Starent Shines On
The startup is to deploy its Samsung-branded GPRS Support Node (GGSN) and Serving GPRS Support Node (SGSN) within SK Telecom's (Nasdaq: SKM) new W-CDMA network, due for commercial launch by the end of this year (see SKT Picks Samsung, Starent). W-CDMA networks use some of the same elements as earlier general packet radio service (GPRS) networks. That is why Samsung can use this GGSN, which connects the IP network to the radio network enabling more sophisticated data services, in a 3G environment.
The contract follows earlier wins in the CDMA 2000 1x market with VIVO and China Unicom Ltd. (see Starent Wins Vivo Deal and China Unicom Picks Starent).
The deal comes as little surprise to market analysts, in light of Starent’s partnership with Samsung and the close ties both vendors have with the Korean carrier (see Starent Teams With Samsung and SK OKs Samsung, Starent PDSN).
“It is a natural extension of Starent’s relationships with both companies,” says Ken Rehbehn, principal analyst for wireless infrastructure at Current Analysis.
Despite the cozy background, the startup claims it has had to fight for its latest win. “There were a number of players that were invited to showcase their technology and knowhow,” comments Gennady Sirota, Starent's VP of products management and marketing. “A number of those players came from Europe and North America, and we had the opportunity to stand up against the top solutions.”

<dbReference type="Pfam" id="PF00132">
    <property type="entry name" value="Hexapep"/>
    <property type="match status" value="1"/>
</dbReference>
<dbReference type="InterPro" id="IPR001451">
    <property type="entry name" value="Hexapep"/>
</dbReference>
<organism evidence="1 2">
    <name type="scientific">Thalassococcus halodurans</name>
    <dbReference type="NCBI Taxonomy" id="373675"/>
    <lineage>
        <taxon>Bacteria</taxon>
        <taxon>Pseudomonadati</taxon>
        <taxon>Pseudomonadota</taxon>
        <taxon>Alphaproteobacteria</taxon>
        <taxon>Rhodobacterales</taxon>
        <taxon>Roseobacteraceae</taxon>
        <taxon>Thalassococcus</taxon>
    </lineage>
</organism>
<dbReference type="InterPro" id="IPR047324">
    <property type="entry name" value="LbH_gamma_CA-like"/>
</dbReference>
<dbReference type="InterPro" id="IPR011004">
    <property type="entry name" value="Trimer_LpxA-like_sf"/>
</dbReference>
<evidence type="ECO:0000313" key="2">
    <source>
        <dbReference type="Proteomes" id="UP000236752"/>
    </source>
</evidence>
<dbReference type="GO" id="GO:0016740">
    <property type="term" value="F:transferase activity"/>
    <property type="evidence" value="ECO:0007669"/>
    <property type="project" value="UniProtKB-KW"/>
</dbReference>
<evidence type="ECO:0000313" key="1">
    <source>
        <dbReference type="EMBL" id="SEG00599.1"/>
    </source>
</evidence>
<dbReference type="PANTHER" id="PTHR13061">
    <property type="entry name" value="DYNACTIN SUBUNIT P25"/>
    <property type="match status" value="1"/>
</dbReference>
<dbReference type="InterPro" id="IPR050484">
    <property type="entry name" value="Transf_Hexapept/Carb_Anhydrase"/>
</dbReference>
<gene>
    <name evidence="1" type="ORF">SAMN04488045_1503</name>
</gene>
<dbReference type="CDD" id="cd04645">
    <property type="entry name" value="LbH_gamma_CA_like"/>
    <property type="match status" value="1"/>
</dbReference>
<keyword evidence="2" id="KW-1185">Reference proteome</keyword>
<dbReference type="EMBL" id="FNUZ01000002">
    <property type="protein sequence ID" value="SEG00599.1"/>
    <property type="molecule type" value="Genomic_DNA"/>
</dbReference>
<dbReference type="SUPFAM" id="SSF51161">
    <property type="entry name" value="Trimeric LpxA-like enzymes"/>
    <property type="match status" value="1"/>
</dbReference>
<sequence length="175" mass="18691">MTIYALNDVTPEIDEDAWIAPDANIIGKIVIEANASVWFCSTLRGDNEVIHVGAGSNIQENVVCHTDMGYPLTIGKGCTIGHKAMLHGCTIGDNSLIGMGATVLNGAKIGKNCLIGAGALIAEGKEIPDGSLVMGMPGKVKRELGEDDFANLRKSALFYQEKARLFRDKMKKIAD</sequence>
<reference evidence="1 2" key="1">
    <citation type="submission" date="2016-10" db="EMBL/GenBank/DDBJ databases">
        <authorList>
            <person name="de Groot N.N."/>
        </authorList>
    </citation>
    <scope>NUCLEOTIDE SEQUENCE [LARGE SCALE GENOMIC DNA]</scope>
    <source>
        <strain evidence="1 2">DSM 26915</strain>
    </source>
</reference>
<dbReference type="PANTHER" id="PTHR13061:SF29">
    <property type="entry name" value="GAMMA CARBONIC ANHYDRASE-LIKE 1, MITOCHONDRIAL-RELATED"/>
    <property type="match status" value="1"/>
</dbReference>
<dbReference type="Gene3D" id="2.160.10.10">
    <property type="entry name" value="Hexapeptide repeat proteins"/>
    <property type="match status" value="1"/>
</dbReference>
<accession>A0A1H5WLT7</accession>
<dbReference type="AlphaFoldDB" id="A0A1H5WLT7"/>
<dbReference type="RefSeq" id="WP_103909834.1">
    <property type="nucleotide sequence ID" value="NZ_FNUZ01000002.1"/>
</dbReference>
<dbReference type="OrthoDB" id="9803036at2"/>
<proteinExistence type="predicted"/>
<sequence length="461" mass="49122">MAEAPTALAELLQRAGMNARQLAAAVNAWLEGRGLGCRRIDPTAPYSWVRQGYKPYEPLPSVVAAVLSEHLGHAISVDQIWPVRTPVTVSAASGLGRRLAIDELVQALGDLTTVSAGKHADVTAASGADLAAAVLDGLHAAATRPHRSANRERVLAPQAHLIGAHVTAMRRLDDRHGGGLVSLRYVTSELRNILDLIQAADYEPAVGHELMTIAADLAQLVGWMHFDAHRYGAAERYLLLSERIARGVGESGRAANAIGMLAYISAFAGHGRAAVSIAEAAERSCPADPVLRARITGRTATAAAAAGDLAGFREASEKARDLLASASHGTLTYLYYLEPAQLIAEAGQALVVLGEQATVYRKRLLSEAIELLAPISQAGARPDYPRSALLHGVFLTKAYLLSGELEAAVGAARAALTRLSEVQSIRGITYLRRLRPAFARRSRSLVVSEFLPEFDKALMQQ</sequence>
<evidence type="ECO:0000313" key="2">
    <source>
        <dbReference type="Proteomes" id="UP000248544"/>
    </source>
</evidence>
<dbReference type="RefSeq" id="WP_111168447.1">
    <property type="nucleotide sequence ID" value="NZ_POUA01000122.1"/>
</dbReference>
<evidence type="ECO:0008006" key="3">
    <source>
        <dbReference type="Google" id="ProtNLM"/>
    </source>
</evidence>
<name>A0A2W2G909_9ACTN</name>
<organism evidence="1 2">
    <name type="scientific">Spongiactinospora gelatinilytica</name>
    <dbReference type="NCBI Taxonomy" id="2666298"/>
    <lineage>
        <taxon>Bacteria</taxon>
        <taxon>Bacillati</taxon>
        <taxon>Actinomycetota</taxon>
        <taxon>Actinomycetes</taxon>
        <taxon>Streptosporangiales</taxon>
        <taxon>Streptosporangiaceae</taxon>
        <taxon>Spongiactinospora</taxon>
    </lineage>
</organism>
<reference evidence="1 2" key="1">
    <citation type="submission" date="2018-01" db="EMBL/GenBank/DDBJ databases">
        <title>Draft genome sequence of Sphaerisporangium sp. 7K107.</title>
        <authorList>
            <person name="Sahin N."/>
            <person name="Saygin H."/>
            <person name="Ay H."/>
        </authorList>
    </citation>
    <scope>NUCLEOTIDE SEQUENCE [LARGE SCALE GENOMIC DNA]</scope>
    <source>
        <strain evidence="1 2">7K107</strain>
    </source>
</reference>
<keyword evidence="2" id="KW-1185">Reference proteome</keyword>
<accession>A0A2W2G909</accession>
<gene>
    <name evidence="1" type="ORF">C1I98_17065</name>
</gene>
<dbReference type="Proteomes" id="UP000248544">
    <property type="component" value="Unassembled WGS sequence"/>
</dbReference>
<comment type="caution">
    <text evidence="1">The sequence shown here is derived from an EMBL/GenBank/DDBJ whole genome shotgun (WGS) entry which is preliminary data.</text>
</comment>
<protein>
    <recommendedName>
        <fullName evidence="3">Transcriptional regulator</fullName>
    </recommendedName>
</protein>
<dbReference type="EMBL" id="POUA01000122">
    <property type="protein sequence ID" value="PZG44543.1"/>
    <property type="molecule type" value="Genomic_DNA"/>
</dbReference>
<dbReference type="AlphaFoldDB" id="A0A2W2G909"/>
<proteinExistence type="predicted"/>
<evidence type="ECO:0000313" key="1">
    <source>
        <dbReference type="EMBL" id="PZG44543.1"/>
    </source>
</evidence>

Sirota is unable to divulge exactly which players were involved, or comment on the financial details of the deal.
Current Analysis’s Rehbehn claims the win is a significant move for Starent in its efforts to dominate the startup space, but points to the challenge it is likely to face from incumbent vendors.
“In terms of units shipped, Starent is possibly now at the head of the line, but it has had to be very careful in differentiating itself as the only startup to offer both services. Cisco, for example, is very much involved in this market.”
Starent’s success comes at a time of mixed fortunes for startups in the wireless router space. Last month WaterCove Networks Inc. secured an OEM deal with Alcatel SA (NYSE: ALA; Paris: CGEP:PA) (see WaterCove Wins Alcatel), while other rivals appear to be struggling to establish themselves.
Tahoe Networks is rumored to be on the verge of shutdown following a spate of redundancies and dearth of contract wins (see Tata to Tahoe?); and Megisto Systems Inc. is keeping schtum following initial trial contracts last year (see Optimus Trials Megisto).
— Justin Springham, Senior Editor, Europe, Unstrung